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dc.contributor.authorCresswell, Tom  Concept link
dc.contributor.authorMetian, Marc  Concept link
dc.contributor.authorFisher, Nicholas S.  Concept link
dc.contributor.authorCharmasson, Sabine  Concept link
dc.contributor.authorHansman, Roberta L.  Concept link
dc.contributor.authorBam, Wokil  Concept link
dc.contributor.authorBock, Christian  Concept link
dc.contributor.authorSwarzenski, Peter W.  Concept link
dc.date.accessioned2020-06-26T20:13:52Z
dc.date.available2020-06-26T20:13:52Z
dc.date.issued2020-06-03
dc.identifier.citationCresswell, T., Metian, M., Fisher, N. S., Charmasson, S., Hansman, R. L., Bam, W., Bock, C., & Swarzenski, P. W. (2020). Exploring new frontiers in marine radioisotope tracing - adapting to new opportunities and challenges. Frontiers in Marine Science, 7, 406.en_US
dc.identifier.urihttps://hdl.handle.net/1912/25904
dc.description© The Author(s), 2020. This article is distributed under the terms of the Creative Commons Attribution License. The definitive version was published in Cresswell, T., Metian, M., Fisher, N. S., Charmasson, S., Hansman, R. L., Bam, W., Bock, C., & Swarzenski, P. W. Exploring new frontiers in marine radioisotope tracing - adapting to new opportunities and challenges. Frontiers in Marine Science, 7, (2020): 406, doi:10.3389/fmars.2020.00406.en_US
dc.description.abstractRadioisotopes have been used in earth and environmental sciences for over 150 years and provide unique tools to study environmental processes in great detail from a cellular level through to an oceanic basin scale. These nuclear techniques have been employed to understand coastal and marine ecosystems via laboratory and field studies in terms of how aquatic organisms respond to environmental stressors, including temperature, pH, nutrients, metals, organic anthropogenic contaminants, and biological toxins. Global marine issues, such as ocean warming, deoxygenation, plastic pollution, ocean acidification, increased duration, and intensity of toxic harmful algal blooms (HABs), and coastal contamination are all impacting marine environments, thereby imposing various environmental and economic risks. Being able to reliably assess the condition of coastal and marine ecosystems, and how they may respond to future disturbances, can provide vital information for society in the sustainable management of their marine environments. This paper summarizes the historical use of radiotracers in these systems, describes how existing techniques of radioecological tracing can be developed for specific current environmental issues and provides information on emerging issues that would benefit from current and new radiotracer methods. Current challenges with using radioecological tracers and opportunities are highlighted, as well as opportunities to maximize the application of these methods to greatly increase the ability of environmental managers to conduct evidence-based management of coastal and marine ecosystems.en_US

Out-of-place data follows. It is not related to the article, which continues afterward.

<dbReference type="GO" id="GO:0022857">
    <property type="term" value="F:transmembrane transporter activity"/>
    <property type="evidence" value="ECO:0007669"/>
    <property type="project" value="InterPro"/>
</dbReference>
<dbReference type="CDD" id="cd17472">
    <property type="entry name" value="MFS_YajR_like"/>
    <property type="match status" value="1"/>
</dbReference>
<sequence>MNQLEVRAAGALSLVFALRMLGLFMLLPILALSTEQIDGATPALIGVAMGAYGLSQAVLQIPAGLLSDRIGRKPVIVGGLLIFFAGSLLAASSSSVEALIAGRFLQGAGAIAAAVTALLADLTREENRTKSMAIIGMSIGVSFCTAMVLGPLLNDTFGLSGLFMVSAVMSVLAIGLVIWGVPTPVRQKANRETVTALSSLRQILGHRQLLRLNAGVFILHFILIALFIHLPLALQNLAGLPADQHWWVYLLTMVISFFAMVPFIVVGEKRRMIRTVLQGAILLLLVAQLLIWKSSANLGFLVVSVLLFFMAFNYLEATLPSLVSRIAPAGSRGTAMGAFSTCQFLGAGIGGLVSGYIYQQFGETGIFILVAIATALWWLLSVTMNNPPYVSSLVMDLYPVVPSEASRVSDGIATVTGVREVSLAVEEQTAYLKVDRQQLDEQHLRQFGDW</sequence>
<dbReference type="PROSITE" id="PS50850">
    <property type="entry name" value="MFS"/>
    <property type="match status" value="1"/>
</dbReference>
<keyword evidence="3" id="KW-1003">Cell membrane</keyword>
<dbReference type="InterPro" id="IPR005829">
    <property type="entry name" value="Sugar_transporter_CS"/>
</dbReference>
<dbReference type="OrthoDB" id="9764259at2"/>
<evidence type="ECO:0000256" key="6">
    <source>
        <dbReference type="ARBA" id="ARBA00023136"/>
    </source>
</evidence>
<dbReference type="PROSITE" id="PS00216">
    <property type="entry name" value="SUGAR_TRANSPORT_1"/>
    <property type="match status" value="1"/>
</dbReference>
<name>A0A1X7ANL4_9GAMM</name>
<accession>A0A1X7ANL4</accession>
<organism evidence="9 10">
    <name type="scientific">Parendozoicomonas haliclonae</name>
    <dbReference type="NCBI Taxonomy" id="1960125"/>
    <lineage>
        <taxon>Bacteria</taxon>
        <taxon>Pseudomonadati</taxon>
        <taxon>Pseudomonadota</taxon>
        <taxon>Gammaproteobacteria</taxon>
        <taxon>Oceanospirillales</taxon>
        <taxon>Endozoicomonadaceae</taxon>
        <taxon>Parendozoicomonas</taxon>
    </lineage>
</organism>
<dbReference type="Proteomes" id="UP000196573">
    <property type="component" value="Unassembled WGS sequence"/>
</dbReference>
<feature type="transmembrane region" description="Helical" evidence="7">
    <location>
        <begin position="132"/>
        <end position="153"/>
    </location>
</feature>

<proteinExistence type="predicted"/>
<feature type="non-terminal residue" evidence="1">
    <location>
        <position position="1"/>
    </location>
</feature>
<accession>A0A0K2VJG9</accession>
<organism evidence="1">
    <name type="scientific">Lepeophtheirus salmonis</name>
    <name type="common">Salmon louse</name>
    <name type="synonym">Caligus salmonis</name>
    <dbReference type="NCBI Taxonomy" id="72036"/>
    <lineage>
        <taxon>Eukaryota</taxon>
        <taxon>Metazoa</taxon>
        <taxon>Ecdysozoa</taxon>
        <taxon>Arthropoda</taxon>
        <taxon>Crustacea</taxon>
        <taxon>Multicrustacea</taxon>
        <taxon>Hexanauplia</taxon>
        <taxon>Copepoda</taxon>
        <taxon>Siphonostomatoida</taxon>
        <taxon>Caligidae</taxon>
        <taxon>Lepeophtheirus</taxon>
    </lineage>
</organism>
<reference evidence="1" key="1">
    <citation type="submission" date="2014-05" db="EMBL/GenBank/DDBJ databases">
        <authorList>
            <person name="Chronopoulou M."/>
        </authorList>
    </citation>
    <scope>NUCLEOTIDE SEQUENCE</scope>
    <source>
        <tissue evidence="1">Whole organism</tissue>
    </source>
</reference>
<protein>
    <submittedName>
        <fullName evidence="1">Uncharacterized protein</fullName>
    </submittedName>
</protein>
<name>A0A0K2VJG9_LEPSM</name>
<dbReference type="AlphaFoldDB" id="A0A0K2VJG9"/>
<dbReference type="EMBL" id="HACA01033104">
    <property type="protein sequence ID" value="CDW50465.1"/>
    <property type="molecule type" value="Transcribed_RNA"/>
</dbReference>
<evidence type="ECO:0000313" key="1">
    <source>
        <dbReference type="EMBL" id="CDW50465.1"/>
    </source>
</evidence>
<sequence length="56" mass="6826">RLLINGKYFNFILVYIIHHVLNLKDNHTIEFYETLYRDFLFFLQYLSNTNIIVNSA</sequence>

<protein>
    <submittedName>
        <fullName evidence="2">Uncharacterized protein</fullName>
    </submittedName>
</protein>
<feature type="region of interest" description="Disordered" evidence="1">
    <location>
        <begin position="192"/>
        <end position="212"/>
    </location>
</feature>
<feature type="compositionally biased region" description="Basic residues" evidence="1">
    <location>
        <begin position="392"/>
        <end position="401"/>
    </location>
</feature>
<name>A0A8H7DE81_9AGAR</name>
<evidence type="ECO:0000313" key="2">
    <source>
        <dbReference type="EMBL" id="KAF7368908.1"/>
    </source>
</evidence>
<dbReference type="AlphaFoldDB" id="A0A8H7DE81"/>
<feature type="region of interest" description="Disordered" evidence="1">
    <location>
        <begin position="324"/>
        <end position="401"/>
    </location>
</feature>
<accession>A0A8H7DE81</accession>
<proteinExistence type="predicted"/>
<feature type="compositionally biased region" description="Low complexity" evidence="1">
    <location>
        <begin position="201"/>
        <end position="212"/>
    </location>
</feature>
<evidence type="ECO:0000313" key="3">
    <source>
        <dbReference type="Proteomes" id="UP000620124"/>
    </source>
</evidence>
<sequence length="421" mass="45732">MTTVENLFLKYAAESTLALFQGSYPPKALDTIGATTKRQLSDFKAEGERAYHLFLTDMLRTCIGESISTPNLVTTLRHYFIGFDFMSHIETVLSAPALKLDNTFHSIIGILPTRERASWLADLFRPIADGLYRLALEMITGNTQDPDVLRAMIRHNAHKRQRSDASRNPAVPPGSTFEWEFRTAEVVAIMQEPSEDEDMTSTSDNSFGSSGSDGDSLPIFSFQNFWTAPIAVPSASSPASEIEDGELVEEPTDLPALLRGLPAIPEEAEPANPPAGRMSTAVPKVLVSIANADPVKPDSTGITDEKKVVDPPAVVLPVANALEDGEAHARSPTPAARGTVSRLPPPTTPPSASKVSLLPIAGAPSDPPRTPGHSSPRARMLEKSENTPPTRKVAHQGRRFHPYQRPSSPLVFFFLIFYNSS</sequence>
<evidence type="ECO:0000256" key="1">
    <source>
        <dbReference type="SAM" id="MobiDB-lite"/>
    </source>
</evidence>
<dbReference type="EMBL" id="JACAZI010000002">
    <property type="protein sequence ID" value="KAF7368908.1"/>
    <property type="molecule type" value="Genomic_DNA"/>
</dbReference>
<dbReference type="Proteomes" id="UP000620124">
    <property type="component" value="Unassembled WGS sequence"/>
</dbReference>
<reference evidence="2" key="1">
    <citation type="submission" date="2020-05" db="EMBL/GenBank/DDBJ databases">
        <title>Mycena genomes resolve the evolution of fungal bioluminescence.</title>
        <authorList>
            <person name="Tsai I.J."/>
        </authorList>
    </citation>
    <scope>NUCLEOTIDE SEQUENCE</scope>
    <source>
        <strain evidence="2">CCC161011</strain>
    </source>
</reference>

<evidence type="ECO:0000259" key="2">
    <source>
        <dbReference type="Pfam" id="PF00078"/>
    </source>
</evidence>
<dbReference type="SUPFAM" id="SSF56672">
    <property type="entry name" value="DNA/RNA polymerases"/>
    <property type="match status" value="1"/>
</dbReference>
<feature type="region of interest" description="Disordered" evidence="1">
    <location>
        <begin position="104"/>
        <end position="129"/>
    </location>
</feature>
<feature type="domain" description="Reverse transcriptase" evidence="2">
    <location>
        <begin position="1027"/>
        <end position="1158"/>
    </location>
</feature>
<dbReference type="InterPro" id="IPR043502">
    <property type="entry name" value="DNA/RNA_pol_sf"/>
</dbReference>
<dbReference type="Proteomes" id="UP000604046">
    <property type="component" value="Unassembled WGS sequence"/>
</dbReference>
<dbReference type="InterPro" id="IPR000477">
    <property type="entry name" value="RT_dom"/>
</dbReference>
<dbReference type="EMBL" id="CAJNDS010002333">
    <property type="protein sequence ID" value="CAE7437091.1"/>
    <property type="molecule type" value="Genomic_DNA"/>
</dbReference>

dc.description.sponsorshipThe IAEA is grateful for the support provided to its Environment Laboratories by the Government of the Principality of Monaco. This contribution was made within the framework of the IAEA CRP on “Applied radioecological tracers to assess coastal and marine ecosystem health” (K41019).en_US
dc.publisherFrontiers Mediaen_US
dc.relation.urihttps://doi.org/10.3389/fmars.2020.00406
dc.rightsAttribution 4.0 International*
dc.rights.urihttp://creativecommons.org/licenses/by/4.0/*
dc.subjectradionuclidesen_US
dc.subjectradiotracersen_US
dc.subjectradioecologyen_US
dc.subjectecosystem conditionen_US
dc.subjectmarineen_US
dc.subjectcoastalen_US
dc.titleExploring new frontiers in marine radioisotope tracing - adapting to new opportunities and challengesen_US
dc.typeArticleen_US
dc.identifier.doi10.3389/fmars.2020.00406


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Attribution 4.0 International
Except where otherwise noted, this item's license is described as Attribution 4.0 International